Mario Draghi ECB/Flickr

Le placebo de l'assouplissement quantitatif

BRUXELLES – Cela fait maintenant près de six mois que la Banque Centrale Européenne a annoncé son intention d'acheter quelques 1,1 milliard d'euros (1,3 milliard de dollars) en obligations de la zone euro. Quand elle a d'abord annoncé ce que l'on appelle son « programme d'achat d'actifs étendu » en janvier, la BCE a souligné qu'elle ne faisait qu'amplifier un programme existant, par lequel elle avait déjà acheté des quantités modestes d'obligations du secteur privé, pour couvrir les effets publics. Mais ce prétexte de continuité n'était finalement qu'un simple prétexte.

En réalité, en achetant de gros volumes d'obligations publiques, la BCE a bien franchi le Rubicon : après tout, il lui est explicitement interdit de financer des gouvernements. La défense de la BCE a consisté à dire que le programme était la seule manière de rapprocher l'inflation de sa cible d'environ 2%. En outre, la BCE a souligné qu'elle ne faisait que suivre l'exemple d'autres grandes banques centrales, comme la Banque d'Angleterre, la Banque du Japon et en particulier la Réserve fédérale américaine, dont le programme d'assouplissement quantitatif (QE) entraîné l'achat de plus de 2 000 milliards de dollars de titres à long terme de 2008 à 2012.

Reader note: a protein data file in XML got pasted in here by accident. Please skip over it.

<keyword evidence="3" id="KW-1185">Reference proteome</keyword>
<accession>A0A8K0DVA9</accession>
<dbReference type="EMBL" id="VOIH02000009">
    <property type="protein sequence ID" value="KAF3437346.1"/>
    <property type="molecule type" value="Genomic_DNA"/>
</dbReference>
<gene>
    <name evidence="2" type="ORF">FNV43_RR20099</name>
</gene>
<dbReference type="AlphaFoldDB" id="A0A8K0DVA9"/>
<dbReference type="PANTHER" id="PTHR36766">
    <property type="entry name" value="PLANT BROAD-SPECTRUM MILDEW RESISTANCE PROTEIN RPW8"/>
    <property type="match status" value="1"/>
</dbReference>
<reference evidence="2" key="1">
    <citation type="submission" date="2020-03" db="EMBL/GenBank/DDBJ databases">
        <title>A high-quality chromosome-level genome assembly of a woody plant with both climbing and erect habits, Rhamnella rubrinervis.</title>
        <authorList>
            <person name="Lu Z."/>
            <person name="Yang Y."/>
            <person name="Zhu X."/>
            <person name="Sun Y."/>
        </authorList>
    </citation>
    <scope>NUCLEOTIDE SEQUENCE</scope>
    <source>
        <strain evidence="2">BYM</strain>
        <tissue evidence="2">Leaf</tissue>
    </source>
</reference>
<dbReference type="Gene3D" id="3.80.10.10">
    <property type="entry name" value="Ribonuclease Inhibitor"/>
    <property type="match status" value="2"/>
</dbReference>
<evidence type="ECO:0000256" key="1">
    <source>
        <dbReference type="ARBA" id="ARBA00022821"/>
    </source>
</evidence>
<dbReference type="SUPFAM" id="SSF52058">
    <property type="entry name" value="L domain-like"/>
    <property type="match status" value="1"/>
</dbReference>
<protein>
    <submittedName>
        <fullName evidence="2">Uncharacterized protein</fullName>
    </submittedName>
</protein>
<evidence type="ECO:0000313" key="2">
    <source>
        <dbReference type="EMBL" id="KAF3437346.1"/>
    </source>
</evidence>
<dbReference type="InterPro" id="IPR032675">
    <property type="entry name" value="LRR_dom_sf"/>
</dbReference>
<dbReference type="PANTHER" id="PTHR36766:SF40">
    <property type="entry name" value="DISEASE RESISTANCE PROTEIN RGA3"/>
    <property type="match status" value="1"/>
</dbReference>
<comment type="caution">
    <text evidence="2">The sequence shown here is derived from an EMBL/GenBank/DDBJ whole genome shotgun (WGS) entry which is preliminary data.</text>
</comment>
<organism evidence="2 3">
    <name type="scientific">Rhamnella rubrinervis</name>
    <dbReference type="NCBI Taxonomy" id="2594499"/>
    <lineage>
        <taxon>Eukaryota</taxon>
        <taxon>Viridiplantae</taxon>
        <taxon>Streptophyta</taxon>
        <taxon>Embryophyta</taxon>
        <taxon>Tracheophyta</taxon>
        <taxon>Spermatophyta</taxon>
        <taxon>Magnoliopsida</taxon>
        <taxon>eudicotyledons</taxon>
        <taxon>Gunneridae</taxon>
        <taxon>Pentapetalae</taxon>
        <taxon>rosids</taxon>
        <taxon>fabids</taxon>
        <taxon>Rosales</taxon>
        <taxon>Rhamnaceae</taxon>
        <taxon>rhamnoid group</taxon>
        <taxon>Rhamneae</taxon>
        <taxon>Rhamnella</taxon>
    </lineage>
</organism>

Toute incertitude juridique mise à part, la justification de la décision de la BCE de poursuivre son assouplissement quantitatif va dépendre en définitive de son impact. Mais après six mois, cet impact reste difficile à évaluer.

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